Joint research between Trinity College Dublin and Teagasc has been conducted to determine the presence of veterinary drugs in Irish groundwaters.

Anthelmintics – used to control parasitic worms (called helminths) in food-producing animals on pasture-based diets – and anticoccidials – used to treat coccidiosis, an intestinal parasitic disease predominant in poultry – were the focus of the research.

The work was carried out by Trinity College Dublin researcher, Damien Mooney from the Irish Centre for Research in Applied Geosciences.

The use of these medicines is commonplace on Irish farms but there is little known about their environmental impact.

According to the researcher, the administration of these substances can potentially lead to their occurrence in environmental waters, primarily as a result of excretion in faeces and urine.

In fact, up to 90% of the administered dose can be excreted by the animal into the environment – directly onto the land or by spreading manure – he said.

The researcher points to a number of reasons why information on these products is so scarce:

  • There has been a lack of suitably sensitive analytical methodologies for detecting these contaminants;
  • There is no regulatory monitoring of these drugs in environmental waters;
  • There is no definitive legislative limits specific to natural waters or drinking water.

Research – veterinary drugs

As part of the research two highly sensitive analytical methods were developed to investigate the occurrence of 40 anthelmintics and 26 anticoccidials, respectively, Damien explained.

A range of rural groundwater sites across the country were sampled, including water bodies abstracted for potable use by Irish Water and by privately sourced group water schemes (GWSs).


Seventeen different anthelmintic compounds were detected across 22% of the 106 sites, including 22 GWSs that were sampled in 2017. The concentrations ranged from 1-41 parts per trillion.

Monthly sampling was carried out over 13 months, at eight karstic springs, including four from which GWSs abstract their raw water.

The results showed seasonal variation, with increased frequency and concentration of anthelmintics in groundwater between March-April and again during August-September.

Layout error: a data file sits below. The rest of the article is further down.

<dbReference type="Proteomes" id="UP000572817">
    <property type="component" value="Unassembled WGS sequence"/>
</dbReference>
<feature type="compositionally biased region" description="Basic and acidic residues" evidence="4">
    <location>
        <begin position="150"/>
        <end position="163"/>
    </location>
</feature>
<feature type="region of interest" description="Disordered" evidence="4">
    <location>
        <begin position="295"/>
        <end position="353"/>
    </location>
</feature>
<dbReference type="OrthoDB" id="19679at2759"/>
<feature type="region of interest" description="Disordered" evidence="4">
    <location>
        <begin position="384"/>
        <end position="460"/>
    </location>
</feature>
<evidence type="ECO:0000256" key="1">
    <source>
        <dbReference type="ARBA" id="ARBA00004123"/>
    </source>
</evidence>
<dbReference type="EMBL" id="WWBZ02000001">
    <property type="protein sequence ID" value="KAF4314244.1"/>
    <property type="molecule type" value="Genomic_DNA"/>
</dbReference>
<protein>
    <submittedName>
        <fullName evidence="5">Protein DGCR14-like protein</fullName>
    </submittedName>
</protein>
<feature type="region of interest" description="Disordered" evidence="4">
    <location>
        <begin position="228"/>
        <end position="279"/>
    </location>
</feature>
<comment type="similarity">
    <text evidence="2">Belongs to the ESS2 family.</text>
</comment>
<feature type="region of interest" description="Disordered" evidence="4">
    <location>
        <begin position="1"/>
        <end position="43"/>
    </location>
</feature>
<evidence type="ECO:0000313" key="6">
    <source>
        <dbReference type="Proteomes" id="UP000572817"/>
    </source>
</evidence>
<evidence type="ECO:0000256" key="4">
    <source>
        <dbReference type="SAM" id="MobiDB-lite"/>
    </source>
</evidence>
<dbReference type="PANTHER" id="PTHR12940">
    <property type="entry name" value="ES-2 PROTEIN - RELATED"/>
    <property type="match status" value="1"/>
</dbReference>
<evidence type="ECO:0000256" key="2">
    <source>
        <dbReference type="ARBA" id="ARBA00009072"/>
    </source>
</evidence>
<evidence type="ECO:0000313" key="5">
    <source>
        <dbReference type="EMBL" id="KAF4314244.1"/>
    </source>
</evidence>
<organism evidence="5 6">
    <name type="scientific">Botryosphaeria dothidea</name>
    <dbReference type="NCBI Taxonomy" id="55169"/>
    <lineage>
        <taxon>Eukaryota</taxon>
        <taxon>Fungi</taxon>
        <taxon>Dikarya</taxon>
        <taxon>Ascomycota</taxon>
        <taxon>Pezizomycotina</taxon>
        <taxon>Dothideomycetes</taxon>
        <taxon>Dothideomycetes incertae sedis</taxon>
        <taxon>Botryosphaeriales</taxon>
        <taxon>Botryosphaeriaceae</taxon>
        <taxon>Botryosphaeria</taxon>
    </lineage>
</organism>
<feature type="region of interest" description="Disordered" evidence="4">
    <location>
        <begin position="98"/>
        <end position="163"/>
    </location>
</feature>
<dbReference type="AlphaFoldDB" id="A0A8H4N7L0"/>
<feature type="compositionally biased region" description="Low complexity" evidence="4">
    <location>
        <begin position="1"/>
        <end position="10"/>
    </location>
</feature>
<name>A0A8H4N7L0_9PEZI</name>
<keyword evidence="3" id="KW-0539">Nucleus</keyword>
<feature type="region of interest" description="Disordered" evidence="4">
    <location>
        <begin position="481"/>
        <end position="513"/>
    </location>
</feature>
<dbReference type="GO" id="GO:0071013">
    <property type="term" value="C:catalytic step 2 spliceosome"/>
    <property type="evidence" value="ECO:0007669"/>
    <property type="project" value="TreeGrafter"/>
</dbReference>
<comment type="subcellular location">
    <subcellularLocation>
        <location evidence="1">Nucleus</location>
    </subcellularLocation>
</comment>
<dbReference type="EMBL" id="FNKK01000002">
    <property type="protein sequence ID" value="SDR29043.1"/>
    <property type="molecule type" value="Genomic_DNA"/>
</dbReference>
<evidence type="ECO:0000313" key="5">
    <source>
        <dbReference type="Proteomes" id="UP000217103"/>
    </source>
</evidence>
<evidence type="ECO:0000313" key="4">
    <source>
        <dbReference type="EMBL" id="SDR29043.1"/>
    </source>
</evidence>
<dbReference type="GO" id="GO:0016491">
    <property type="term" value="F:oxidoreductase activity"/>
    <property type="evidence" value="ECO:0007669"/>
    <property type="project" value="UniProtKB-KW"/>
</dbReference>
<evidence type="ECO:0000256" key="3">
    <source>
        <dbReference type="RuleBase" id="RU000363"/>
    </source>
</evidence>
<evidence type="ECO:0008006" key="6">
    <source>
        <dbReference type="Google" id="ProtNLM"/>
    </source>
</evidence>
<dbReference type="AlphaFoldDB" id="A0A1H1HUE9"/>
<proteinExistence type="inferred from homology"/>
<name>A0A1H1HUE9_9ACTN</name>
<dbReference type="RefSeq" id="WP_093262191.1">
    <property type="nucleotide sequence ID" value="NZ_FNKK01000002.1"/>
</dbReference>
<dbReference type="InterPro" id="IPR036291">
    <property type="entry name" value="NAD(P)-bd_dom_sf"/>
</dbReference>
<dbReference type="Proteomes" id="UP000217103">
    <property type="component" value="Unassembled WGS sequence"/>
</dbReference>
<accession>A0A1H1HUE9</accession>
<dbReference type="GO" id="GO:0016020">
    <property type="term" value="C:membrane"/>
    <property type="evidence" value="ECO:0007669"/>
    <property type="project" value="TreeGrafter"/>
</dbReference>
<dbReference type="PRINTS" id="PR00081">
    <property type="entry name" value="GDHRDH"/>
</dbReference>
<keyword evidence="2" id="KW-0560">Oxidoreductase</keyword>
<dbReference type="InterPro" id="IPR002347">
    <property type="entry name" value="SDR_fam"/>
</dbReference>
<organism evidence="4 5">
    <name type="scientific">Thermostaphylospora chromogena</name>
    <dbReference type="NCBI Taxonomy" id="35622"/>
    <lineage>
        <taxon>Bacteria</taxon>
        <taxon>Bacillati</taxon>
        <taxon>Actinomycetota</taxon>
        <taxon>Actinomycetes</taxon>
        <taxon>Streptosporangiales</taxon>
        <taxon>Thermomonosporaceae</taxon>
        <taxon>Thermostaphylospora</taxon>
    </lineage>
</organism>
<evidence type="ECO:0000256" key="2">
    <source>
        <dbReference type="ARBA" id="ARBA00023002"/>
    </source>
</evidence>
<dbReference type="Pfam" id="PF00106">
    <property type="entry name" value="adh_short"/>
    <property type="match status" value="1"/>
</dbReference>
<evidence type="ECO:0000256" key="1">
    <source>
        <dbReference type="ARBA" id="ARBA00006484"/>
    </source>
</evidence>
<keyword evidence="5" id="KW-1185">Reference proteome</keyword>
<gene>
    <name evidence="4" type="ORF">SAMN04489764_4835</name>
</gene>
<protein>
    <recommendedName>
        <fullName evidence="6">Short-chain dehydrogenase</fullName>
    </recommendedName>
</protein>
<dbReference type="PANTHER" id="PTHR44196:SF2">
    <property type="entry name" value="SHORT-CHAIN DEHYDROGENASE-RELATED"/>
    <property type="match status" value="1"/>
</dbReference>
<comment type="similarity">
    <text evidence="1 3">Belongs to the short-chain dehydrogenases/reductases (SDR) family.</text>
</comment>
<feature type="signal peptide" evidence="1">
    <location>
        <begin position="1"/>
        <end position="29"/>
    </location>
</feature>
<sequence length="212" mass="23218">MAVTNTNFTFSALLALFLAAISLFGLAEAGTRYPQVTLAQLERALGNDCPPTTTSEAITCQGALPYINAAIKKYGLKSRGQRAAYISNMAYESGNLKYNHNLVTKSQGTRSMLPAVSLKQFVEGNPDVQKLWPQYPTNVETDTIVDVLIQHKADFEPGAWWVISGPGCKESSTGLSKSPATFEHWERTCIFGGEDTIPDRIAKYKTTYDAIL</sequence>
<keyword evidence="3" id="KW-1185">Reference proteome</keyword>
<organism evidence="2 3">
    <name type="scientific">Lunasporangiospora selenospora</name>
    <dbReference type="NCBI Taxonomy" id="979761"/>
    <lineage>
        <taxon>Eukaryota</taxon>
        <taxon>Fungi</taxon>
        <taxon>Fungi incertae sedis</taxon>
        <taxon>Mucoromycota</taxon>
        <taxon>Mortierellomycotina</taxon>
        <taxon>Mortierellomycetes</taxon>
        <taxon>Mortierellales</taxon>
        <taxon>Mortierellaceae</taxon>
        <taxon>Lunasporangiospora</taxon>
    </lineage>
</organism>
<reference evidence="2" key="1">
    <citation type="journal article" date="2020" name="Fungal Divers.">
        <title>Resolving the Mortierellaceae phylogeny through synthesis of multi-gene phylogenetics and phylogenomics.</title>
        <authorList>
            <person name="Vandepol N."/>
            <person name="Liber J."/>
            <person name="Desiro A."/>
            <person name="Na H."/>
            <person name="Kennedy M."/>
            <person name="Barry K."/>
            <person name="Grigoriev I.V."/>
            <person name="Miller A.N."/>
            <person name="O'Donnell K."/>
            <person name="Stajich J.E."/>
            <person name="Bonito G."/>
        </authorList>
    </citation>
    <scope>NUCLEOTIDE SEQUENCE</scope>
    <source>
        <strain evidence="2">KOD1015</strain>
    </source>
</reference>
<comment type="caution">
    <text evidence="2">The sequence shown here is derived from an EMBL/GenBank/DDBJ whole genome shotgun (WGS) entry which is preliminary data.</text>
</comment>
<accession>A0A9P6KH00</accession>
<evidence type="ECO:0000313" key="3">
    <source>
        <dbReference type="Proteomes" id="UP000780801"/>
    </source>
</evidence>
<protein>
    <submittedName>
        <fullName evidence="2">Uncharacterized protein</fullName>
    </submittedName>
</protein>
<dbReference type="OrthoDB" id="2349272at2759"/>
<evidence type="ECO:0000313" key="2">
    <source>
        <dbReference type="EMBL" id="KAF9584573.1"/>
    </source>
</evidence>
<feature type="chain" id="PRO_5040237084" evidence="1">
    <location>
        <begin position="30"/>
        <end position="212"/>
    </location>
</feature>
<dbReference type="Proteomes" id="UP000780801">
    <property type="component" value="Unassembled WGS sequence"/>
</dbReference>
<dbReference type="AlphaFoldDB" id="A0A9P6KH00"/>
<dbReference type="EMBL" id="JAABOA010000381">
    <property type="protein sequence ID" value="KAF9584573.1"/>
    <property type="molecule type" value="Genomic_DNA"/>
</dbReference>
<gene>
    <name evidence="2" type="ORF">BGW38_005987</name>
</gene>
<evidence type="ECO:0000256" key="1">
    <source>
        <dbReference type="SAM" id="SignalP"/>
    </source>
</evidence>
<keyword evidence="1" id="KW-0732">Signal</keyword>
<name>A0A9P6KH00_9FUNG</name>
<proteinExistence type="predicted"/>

The research highlighted the importance of anthelmintic usage patterns (as well as extreme rainfall events) in understanding the occurrence of anthelmintics in groundwaters that are most sensitive to contamination.


In a separate study in 2018, 109 sites (including 11 GWSs) were sampled for the 26 anticoccidials.

Seven different compounds were detected at 24% of sites, with concentrations in the range of 1-386 parts per trillion. The anticoccidials detected were in line with expected usage.

Statistical analysis shows that the presence of poultry farms and poultry manure land-spreading – within the zone of contribution of the groundwater source – is a significant driver of the occurrence of anticoccidial compounds in groundwaters.

Legislative limits

Commenting, Damien said:

“Although there are no legislative limits set to determine the safe levels of these contaminants in water, the detected concentrations in this study were an order of magnitude lower than the levels permissible in foods of animal origin that are intended for human consumption.

“Even so, this study highlights the fact that these veterinary pharmaceuticals are occurring in our groundwaters and may, therefore, need to be considered with regard to potential groundwater quality and environmental concerns.

“This is especially so given that their use is anticipated to continue, and possibly increase, as a result of agricultural intensification and climate change.”

The above research was conducted at Johnstown Castle Environment Research Centre, Wexford and Ashtown Food Research Centre, Dublin.

Two papers have been published by Damien Mooney as a result of this research:
Investigating veterinary antiparasitic drugs as emerging contaminants in Irish groundwater, which is available here.
An investigation of anticoccidial veterinary drugs as emerging organic contaminants in groundwater, which is available here.

More details can be found on the National Federation of Group Water Schemes website here.